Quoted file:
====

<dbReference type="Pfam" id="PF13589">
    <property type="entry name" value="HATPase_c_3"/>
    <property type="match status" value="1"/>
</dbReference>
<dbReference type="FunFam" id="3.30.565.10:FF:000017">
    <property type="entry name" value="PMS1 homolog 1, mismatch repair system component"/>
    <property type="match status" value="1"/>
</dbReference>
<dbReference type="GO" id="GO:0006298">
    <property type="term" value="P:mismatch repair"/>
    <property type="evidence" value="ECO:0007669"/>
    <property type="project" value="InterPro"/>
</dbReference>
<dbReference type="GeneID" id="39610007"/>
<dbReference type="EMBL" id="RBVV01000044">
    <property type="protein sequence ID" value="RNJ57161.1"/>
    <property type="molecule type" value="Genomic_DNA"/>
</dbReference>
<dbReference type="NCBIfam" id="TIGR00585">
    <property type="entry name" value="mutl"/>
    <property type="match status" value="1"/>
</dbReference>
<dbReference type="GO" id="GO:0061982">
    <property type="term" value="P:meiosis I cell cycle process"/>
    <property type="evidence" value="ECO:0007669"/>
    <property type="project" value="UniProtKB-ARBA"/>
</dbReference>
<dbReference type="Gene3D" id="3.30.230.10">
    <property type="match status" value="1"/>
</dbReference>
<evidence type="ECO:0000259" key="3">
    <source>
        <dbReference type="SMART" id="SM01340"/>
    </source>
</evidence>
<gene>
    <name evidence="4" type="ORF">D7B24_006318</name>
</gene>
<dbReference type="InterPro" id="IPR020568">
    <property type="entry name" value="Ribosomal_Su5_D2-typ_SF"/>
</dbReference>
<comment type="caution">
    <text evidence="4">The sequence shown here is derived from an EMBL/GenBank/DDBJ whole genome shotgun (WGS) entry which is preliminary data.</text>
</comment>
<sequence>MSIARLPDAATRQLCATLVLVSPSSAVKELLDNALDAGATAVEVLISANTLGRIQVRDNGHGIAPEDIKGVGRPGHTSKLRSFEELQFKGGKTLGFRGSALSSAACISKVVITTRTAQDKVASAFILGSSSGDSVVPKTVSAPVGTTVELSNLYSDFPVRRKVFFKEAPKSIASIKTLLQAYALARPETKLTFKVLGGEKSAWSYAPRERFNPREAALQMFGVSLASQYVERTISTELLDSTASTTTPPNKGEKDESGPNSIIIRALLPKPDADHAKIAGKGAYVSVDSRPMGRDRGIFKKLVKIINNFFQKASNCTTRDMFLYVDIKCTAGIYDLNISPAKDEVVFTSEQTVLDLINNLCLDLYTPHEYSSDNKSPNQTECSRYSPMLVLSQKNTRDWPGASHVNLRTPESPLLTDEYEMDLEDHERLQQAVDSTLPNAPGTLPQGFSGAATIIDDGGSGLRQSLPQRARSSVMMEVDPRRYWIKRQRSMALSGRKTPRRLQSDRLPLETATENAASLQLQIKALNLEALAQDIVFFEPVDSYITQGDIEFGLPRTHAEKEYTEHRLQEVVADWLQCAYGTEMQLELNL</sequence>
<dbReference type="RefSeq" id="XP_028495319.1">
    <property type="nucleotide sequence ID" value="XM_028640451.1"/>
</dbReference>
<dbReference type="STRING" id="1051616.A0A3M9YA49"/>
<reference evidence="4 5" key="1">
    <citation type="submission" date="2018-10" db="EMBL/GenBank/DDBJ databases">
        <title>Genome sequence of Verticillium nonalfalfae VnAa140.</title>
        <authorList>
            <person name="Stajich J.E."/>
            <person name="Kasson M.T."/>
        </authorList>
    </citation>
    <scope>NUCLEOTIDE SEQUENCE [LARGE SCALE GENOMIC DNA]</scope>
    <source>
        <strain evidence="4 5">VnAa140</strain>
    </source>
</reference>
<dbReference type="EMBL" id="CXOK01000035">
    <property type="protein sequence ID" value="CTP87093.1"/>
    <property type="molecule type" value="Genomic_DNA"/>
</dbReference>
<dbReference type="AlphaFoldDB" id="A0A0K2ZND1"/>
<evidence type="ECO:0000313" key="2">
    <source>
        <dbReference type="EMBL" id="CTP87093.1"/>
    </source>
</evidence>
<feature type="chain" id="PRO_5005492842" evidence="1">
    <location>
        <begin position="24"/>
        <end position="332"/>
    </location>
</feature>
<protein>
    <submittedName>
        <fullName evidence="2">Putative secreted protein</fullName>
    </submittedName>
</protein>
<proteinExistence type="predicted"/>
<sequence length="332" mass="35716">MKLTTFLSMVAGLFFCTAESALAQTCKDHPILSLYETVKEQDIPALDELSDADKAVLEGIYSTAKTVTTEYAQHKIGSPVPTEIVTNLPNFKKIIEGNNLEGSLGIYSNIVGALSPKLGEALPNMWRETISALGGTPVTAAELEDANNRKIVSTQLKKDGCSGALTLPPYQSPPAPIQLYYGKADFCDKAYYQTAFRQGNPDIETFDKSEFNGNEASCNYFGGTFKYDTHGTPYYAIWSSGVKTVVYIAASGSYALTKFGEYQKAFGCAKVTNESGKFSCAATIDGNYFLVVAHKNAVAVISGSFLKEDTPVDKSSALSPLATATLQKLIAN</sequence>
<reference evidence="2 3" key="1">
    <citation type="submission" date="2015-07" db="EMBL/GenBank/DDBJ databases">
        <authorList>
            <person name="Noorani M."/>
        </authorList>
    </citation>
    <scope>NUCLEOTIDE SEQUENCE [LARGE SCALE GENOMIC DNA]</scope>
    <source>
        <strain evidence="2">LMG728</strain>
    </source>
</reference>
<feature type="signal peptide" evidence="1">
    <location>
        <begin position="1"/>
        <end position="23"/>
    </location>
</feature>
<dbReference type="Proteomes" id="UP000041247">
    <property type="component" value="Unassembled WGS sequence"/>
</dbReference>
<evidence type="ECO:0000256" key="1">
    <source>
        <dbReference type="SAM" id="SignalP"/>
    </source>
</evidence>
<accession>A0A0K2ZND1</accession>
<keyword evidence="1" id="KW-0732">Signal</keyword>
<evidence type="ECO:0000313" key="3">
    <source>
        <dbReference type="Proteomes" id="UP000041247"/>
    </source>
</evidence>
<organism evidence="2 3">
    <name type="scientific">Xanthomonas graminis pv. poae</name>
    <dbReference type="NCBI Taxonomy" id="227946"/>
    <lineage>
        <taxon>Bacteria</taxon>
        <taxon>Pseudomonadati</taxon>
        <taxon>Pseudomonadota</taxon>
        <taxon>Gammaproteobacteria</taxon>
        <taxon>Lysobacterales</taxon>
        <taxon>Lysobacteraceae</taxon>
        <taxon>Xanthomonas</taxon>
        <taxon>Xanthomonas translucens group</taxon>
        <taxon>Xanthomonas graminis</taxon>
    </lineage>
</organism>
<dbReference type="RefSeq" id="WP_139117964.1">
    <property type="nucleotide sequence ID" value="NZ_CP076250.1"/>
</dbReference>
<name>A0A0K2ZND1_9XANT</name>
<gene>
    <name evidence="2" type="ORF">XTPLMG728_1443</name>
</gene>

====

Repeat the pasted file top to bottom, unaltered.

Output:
<dbReference type="Pfam" id="PF13589">
    <property type="entry name" value="HATPase_c_3"/>
    <property type="match status" value="1"/>
</dbReference>
<dbReference type="FunFam" id="3.30.565.10:FF:000017">
    <property type="entry name" value="PMS1 homolog 1, mismatch repair system component"/>
    <property type="match status" value="1"/>
</dbReference>
<dbReference type="GO" id="GO:0006298">
    <property type="term" value="P:mismatch repair"/>
    <property type="evidence" value="ECO:0007669"/>
    <property type="project" value="InterPro"/>
</dbReference>
<dbReference type="GeneID" id="39610007"/>
<dbReference type="EMBL" id="RBVV01000044">
    <property type="protein sequence ID" value="RNJ57161.1"/>
    <property type="molecule type" value="Genomic_DNA"/>
</dbReference>
<dbReference type="NCBIfam" id="TIGR00585">
    <property type="entry name" value="mutl"/>
    <property type="match status" value="1"/>
</dbReference>
<dbReference type="GO" id="GO:0061982">
    <property type="term" value="P:meiosis I cell cycle process"/>
    <property type="evidence" value="ECO:0007669"/>
    <property type="project" value="UniProtKB-ARBA"/>
</dbReference>
<dbReference type="Gene3D" id="3.30.230.10">
    <property type="match status" value="1"/>
</dbReference>
<evidence type="ECO:0000259" key="3">
    <source>
        <dbReference type="SMART" id="SM01340"/>
    </source>
</evidence>
<gene>
    <name evidence="4" type="ORF">D7B24_006318</name>
</gene>
<dbReference type="InterPro" id="IPR020568">
    <property type="entry name" value="Ribosomal_Su5_D2-typ_SF"/>
</dbReference>
<comment type="caution">
    <text evidence="4">The sequence shown here is derived from an EMBL/GenBank/DDBJ whole genome shotgun (WGS) entry which is preliminary data.</text>
</comment>
<sequence>MSIARLPDAATRQLCATLVLVSPSSAVKELLDNALDAGATAVEVLISANTLGRIQVRDNGHGIAPEDIKGVGRPGHTSKLRSFEELQFKGGKTLGFRGSALSSAACISKVVITTRTAQDKVASAFILGSSSGDSVVPKTVSAPVGTTVELSNLYSDFPVRRKVFFKEAPKSIASIKTLLQAYALARPETKLTFKVLGGEKSAWSYAPRERFNPREAALQMFGVSLASQYVERTISTELLDSTASTTTPPNKGEKDESGPNSIIIRALLPKPDADHAKIAGKGAYVSVDSRPMGRDRGIFKKLVKIINNFFQKASNCTTRDMFLYVDIKCTAGIYDLNISPAKDEVVFTSEQTVLDLINNLCLDLYTPHEYSSDNKSPNQTECSRYSPMLVLSQKNTRDWPGASHVNLRTPESPLLTDEYEMDLEDHERLQQAVDSTLPNAPGTLPQGFSGAATIIDDGGSGLRQSLPQRARSSVMMEVDPRRYWIKRQRSMALSGRKTPRRLQSDRLPLETATENAASLQLQIKALNLEALAQDIVFFEPVDSYITQGDIEFGLPRTHAEKEYTEHRLQEVVADWLQCAYGTEMQLELNL</sequence>
<dbReference type="RefSeq" id="XP_028495319.1">
    <property type="nucleotide sequence ID" value="XM_028640451.1"/>
</dbReference>
<dbReference type="STRING" id="1051616.A0A3M9YA49"/>
<reference evidence="4 5" key="1">
    <citation type="submission" date="2018-10" db="EMBL/GenBank/DDBJ databases">
        <title>Genome sequence of Verticillium nonalfalfae VnAa140.</title>
        <authorList>
            <person name="Stajich J.E."/>
            <person name="Kasson M.T."/>
        </authorList>
    </citation>
    <scope>NUCLEOTIDE SEQUENCE [LARGE SCALE GENOMIC DNA]</scope>
    <source>
        <strain evidence="4 5">VnAa140</strain>
    </source>
</reference>
<dbReference type="EMBL" id="CXOK01000035">
    <property type="protein sequence ID" value="CTP87093.1"/>
    <property type="molecule type" value="Genomic_DNA"/>
</dbReference>
<dbReference type="AlphaFoldDB" id="A0A0K2ZND1"/>
<evidence type="ECO:0000313" key="2">
    <source>
        <dbReference type="EMBL" id="CTP87093.1"/>
    </source>
</evidence>
<feature type="chain" id="PRO_5005492842" evidence="1">
    <location>
        <begin position="24"/>
        <end position="332"/>
    </location>
</feature>
<protein>
    <submittedName>
        <fullName evidence="2">Putative secreted protein</fullName>
    </submittedName>
</protein>
<proteinExistence type="predicted"/>
<sequence length="332" mass="35716">MKLTTFLSMVAGLFFCTAESALAQTCKDHPILSLYETVKEQDIPALDELSDADKAVLEGIYSTAKTVTTEYAQHKIGSPVPTEIVTNLPNFKKIIEGNNLEGSLGIYSNIVGALSPKLGEALPNMWRETISALGGTPVTAAELEDANNRKIVSTQLKKDGCSGALTLPPYQSPPAPIQLYYGKADFCDKAYYQTAFRQGNPDIETFDKSEFNGNEASCNYFGGTFKYDTHGTPYYAIWSSGVKTVVYIAASGSYALTKFGEYQKAFGCAKVTNESGKFSCAATIDGNYFLVVAHKNAVAVISGSFLKEDTPVDKSSALSPLATATLQKLIAN</sequence>
<reference evidence="2 3" key="1">
    <citation type="submission" date="2015-07" db="EMBL/GenBank/DDBJ databases">
        <authorList>
            <person name="Noorani M."/>
        </authorList>
    </citation>
    <scope>NUCLEOTIDE SEQUENCE [LARGE SCALE GENOMIC DNA]</scope>
    <source>
        <strain evidence="2">LMG728</strain>
    </source>
</reference>
<feature type="signal peptide" evidence="1">
    <location>
        <begin position="1"/>
        <end position="23"/>
    </location>
</feature>
<dbReference type="Proteomes" id="UP000041247">
    <property type="component" value="Unassembled WGS sequence"/>
</dbReference>
<evidence type="ECO:0000256" key="1">
    <source>
        <dbReference type="SAM" id="SignalP"/>
    </source>
</evidence>
<accession>A0A0K2ZND1</accession>
<keyword evidence="1" id="KW-0732">Signal</keyword>
<evidence type="ECO:0000313" key="3">
    <source>
        <dbReference type="Proteomes" id="UP000041247"/>
    </source>
</evidence>
<organism evidence="2 3">
    <name type="scientific">Xanthomonas graminis pv. poae</name>
    <dbReference type="NCBI Taxonomy" id="227946"/>
    <lineage>
        <taxon>Bacteria</taxon>
        <taxon>Pseudomonadati</taxon>
        <taxon>Pseudomonadota</taxon>
        <taxon>Gammaproteobacteria</taxon>
        <taxon>Lysobacterales</taxon>
        <taxon>Lysobacteraceae</taxon>
        <taxon>Xanthomonas</taxon>
        <taxon>Xanthomonas translucens group</taxon>
        <taxon>Xanthomonas graminis</taxon>
    </lineage>
</organism>
<dbReference type="RefSeq" id="WP_139117964.1">
    <property type="nucleotide sequence ID" value="NZ_CP076250.1"/>
</dbReference>
<name>A0A0K2ZND1_9XANT</name>
<gene>
    <name evidence="2" type="ORF">XTPLMG728_1443</name>
</gene>